News / Blog

Treatment For Sex Offenders And Their Families Is Key To Keeping Children Safe From Sexual Harm

October 12, 2016

At the launch of their 2015 Annual Report today One in Four said that providing treatment for sex offenders and for their families is the key to keeping children safe from sexual harm.  Executive Director Maeve Lewis said “We provide a rigorous two-year group treatment programme to sex offenders and the outcomes are very positive. Most of these offenders will never face a criminal trial because their victims do not wish to make a Garda statement. But we have also learned that the wives and partners of the offenders play a vital role in child protection.  Many of these women are highly dependent on their partners, and often blame the child for what has happened.  One woman told us that her 11 year old daughter was ‘a slut who had stolen her husband from her’! Through our work with the wives, they come to understand the part they have played in the family dynamics that supported the abusive behaviour. They can then work with Tusla to keep their children safe.”
 
In 2015 One in Four provided counselling to 116 adult survivors of child sexual abuse and to 40 families, a total of 2,563 therapy hours.  Our advocacy officers provided practical information and support about child protection notifications and complaints to the Gardai to 663 people.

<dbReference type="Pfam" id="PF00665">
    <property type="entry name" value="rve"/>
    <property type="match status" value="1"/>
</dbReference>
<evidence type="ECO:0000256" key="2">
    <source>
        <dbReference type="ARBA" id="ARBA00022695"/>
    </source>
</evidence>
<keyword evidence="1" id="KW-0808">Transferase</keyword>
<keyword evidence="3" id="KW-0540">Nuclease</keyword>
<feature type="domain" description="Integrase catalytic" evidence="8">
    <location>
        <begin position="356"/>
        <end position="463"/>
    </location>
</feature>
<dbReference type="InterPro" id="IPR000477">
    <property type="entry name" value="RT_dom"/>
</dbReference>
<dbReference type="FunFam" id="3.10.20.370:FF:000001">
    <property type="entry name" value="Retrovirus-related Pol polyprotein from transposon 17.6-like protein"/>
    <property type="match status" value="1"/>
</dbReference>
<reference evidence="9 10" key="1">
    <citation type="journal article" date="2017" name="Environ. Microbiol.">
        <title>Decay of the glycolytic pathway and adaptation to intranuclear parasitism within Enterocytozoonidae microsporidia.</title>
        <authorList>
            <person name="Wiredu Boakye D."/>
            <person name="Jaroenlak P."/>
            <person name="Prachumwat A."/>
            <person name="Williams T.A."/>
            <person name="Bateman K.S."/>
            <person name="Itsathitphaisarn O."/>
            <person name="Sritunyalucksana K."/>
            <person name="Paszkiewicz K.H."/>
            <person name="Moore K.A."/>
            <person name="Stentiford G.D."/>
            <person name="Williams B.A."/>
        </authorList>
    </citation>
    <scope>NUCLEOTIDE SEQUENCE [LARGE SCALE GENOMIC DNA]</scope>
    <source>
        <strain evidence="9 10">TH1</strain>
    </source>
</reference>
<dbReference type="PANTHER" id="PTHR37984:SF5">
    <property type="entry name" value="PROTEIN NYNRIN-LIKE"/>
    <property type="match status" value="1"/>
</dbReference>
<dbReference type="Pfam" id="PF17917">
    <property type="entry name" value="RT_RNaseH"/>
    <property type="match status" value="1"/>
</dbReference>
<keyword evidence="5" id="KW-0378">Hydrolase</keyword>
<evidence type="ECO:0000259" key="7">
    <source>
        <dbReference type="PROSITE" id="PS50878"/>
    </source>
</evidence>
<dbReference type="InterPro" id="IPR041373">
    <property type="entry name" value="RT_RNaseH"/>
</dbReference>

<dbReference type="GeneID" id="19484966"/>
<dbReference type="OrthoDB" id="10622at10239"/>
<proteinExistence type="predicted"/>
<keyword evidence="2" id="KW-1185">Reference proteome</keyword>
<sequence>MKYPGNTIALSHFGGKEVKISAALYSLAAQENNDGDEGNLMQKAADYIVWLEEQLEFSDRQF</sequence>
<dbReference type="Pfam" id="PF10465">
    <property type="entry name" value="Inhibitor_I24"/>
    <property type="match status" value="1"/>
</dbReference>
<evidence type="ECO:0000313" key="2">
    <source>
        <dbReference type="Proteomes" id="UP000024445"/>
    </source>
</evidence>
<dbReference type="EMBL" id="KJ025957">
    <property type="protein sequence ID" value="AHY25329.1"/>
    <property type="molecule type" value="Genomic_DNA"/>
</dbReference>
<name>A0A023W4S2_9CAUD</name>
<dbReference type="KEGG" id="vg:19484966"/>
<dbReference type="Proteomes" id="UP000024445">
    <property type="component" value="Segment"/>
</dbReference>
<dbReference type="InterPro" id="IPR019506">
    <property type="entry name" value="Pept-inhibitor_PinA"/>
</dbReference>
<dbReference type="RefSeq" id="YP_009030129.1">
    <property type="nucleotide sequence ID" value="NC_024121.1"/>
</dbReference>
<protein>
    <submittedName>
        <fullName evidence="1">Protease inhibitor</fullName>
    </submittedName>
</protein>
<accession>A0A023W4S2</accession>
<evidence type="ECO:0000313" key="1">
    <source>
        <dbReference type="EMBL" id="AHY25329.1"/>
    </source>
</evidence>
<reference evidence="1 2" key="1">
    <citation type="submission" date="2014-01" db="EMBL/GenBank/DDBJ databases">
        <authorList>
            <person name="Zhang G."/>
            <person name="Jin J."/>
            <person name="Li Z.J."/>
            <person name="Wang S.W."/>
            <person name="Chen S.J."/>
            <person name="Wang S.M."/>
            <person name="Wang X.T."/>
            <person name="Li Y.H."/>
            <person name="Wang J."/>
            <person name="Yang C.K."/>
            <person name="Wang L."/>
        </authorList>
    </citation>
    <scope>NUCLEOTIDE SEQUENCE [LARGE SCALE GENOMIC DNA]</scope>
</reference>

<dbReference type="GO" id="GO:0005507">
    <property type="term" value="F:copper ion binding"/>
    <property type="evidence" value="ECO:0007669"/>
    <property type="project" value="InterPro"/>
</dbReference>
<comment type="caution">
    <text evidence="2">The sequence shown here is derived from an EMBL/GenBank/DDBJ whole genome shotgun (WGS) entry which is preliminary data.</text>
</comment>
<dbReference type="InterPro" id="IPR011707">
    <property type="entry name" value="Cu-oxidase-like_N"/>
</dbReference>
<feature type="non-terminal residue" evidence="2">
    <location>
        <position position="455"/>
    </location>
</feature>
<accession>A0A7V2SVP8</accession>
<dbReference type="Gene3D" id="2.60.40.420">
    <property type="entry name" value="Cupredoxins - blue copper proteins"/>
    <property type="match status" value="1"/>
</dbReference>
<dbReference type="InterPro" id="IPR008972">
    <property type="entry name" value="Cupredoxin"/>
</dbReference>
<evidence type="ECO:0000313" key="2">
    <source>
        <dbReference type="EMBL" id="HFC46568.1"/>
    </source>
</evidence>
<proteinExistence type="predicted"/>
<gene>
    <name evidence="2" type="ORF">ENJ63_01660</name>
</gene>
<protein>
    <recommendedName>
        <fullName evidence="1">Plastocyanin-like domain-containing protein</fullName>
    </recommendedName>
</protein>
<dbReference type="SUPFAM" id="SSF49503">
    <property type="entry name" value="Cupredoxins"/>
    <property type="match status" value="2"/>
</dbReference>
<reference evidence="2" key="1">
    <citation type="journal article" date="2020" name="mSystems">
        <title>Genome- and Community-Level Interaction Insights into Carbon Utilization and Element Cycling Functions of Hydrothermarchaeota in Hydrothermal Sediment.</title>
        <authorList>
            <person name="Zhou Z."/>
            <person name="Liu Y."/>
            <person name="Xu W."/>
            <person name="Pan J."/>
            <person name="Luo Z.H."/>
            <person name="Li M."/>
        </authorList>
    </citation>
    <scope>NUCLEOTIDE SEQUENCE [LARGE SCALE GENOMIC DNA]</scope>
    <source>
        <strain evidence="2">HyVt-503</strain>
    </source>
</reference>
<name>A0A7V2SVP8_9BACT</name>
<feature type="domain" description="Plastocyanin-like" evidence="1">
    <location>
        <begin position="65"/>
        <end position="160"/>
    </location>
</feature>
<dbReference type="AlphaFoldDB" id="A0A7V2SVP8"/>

45% of our clients were men, which challenges the idea that boys are not sexually abused.
 
Almost 40% of our counselling clients had been sexually abused in their own families.  The others were abused in their communities (11%), in the Catholic Church (22%) and by strangers (15%).  11% were sexually abused by multiple abusers.
 
In 2015 we worked with 38 sex offenders and 19 wives and partners. 
 
Maeve Lewis continues “We meet men and women from all walks of life and from all over the country.  What they have in common is the devastating impact that child sexual abuse has had on their lives.  Many experience chronic post-traumatic stress.  Some struggle with relationships and parenting.  Many experience suicidal thoughts.  Sadly, we cannot respond immediately to the people who contact us and some are waiting up to six months for an appointment.  We know that 4 people have taken their own lives while on our waiting list in the past four years.  This is an absolutely preventable tragedy.”